Alameda Business Focus: Urban Island Home Furnishings
Urban Island Home Furnishings’ Steve Ferguson at his Broadway store. Photo by Charles Ballard.
By Heather Lyn Wood
Let Steve Ferguson give you the grand tour of Urban Island Home Furnishings, and chances are you will be back. In 2009, Rocky Mountain Siding closed and left a large, nondescript empty warehouse on the corner of Broadway and Clement Street in Alameda. At the same time, Ferguson was shopping for a place to locate a long-time dream of his. When he stumbled on the vacant RMS building, he saw what his customers now see in the Urban Island showroom: an eclectic mix of furniture and décor to suit any budget.
The renovation took three months and a generous dose of imagination, but that is something Ferguson says he has never lacked. After a long career in the Silicon Valley IT world, he pursued a natural creative impulse and started a home staging business. For him, Urban Island was the logical next step.
“I’ve always been a frustrated designer,” he said, laughing, in an interview.
Ferguson does not seem frustrated as he shows off his newly rehabbed 14,000-square-foot property. The space is full of merchandise, but Ferguson and his staff have put obvious thought into organizing and displaying it. Chairs, sofas and vases are arranged around coffee tables as they would be in a real home.
Ferguson is not finicky when it comes to the age or maker of the art, furniture and accessories he accepts, and close inspection reveals a wide variety of style and taste. “I learned immediately that if I relied on my personal taste alone, the store would be half empty,” he explained. “So instead, I take what is high quality and in good working condition. I rarely turn pieces away. And they sell.”
Ferguson believes that the economy has bolstered the consignment business: Along with retirees downsizing and families liquidating estates, he accepts merchandise from college students who have moved back in with their parents for financial reasons. But economics are not the only explanation for the store’s success. “Second hand items are just popular right now,” said Ferguson. “There is a huge backyard garage sale culture in Alameda, so consignment shopping makes sense here.”
He says many of his buyers are young people furnishing a first residence, who see Urban Island as a place to find affordable, unique items.
While he accepts a wide spectrum of furnishings, Ferguson admits to having a few favorites. He points to two sets of chairs in the showroom that he says exemplify great consignment finds. One, a pair of blocky black leather club chairs inspired by the designer Le Corbusier, came to Alameda when the Style Network’s “Clean House” filmed an episode at the home of a local collector. When the homeowner decided that the new chairs didn’t fit with her décor, she gave to them to Ferguson to sell.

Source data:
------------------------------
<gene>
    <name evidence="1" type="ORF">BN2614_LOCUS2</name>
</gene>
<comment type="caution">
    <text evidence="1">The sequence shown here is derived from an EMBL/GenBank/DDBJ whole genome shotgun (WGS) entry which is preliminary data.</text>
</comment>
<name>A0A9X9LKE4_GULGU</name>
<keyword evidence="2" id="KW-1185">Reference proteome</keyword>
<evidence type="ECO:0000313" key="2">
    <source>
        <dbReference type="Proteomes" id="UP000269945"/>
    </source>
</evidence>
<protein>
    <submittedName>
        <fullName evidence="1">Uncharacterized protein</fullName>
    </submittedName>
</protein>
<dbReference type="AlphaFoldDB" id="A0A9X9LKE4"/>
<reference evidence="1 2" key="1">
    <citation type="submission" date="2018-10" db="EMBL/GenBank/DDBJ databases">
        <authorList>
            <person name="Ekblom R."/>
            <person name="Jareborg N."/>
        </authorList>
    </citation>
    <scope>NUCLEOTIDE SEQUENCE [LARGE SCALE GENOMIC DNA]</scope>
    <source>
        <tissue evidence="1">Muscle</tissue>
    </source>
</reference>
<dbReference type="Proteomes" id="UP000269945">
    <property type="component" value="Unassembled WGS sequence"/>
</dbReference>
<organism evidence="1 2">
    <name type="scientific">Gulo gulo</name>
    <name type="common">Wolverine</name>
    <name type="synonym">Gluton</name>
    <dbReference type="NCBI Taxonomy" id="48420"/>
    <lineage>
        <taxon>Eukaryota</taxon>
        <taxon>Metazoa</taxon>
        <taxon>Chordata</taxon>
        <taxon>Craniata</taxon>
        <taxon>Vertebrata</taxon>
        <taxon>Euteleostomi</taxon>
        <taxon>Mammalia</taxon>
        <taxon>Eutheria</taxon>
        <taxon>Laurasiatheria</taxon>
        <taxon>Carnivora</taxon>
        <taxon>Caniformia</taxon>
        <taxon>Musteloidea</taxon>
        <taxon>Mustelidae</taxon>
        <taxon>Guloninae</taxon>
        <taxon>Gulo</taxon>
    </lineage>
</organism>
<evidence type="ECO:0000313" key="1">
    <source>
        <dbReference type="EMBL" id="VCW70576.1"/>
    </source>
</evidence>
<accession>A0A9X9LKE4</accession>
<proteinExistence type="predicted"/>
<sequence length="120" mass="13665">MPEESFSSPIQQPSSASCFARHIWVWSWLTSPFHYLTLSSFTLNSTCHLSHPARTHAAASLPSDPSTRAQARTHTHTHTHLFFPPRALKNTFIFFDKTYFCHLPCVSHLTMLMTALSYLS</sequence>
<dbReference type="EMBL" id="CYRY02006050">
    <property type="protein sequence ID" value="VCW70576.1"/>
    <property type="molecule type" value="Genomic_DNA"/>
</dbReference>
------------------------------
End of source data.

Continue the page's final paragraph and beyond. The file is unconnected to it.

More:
Nearby, a set of curvy red Arne Jacobsen “Swan” chairs are another example of the mid-century modern style that Ferguson says many people love. Ferguson admits that his own design taste falls into that era, and jokes that he has managed to “un-Victorianize” the interior of his Alameda Victorian home with modern art and other pieces from the 1950s.
Although a few items at Urban Island approach the $1,000 range (a one-of-a-kind peach leather chair and love seat recently sold for $900), Ferguson tries to keep prices down. Most items range from $20 to a few hundred dollars, with true antiques mixed in with more contemporary pieces.
Ferguson is happy with Urban Island as a business, but seems even more excited about its future as a community gathering space. A separate area off the main showroom – formerly Rocky Mountain’s machine shop – functions as a satellite gallery for the Frank Bette Center for the Arts. Ferguson hosts two to three artists at a time, and holds a quarterly reception for them at the store.
With owner permission, he donates to the Salvation Army any furniture that fails to sell after four months. And he plans to use the store’s expansive outdoor area to host nonprofit fundraisers, including events for Aids/Life Cycle, a favorite charity.
“My vision,” Ferguson said, “was to create a working consignment store that would pay the bills, but also serve as a community events center. It definitely took vision to create that in this space.” It seems evident that Ferguson has plenty of vision, and that Alameda can look forward to even more.